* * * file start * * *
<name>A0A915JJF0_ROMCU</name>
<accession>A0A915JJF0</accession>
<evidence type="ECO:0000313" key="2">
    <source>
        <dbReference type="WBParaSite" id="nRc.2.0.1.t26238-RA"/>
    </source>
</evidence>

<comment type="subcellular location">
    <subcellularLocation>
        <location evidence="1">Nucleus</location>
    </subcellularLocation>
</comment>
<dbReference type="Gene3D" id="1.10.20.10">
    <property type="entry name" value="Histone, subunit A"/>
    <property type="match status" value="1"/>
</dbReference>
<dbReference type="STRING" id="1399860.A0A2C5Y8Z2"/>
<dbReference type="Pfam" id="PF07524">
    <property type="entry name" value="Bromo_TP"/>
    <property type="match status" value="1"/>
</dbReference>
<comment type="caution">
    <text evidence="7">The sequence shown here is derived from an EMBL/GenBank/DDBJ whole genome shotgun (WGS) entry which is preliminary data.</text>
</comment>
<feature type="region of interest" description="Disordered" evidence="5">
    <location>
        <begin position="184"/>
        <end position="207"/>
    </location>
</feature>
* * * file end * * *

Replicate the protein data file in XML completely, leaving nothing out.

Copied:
<name>A0A915JJF0_ROMCU</name>
<accession>A0A915JJF0</accession>
<evidence type="ECO:0000313" key="2">
    <source>
        <dbReference type="WBParaSite" id="nRc.2.0.1.t26238-RA"/>
    </source>
</evidence>

<comment type="subcellular location">
    <subcellularLocation>
        <location evidence="1">Nucleus</location>
    </subcellularLocation>
</comment>
<dbReference type="Gene3D" id="1.10.20.10">
    <property type="entry name" value="Histone, subunit A"/>
    <property type="match status" value="1"/>
</dbReference>
<dbReference type="STRING" id="1399860.A0A2C5Y8Z2"/>
<dbReference type="Pfam" id="PF07524">
    <property type="entry name" value="Bromo_TP"/>
    <property type="match status" value="1"/>
</dbReference>
<comment type="caution">
    <text evidence="7">The sequence shown here is derived from an EMBL/GenBank/DDBJ whole genome shotgun (WGS) entry which is preliminary data.</text>
</comment>
<feature type="region of interest" description="Disordered" evidence="5">
    <location>
        <begin position="184"/>
        <end position="207"/>
    </location>
</feature>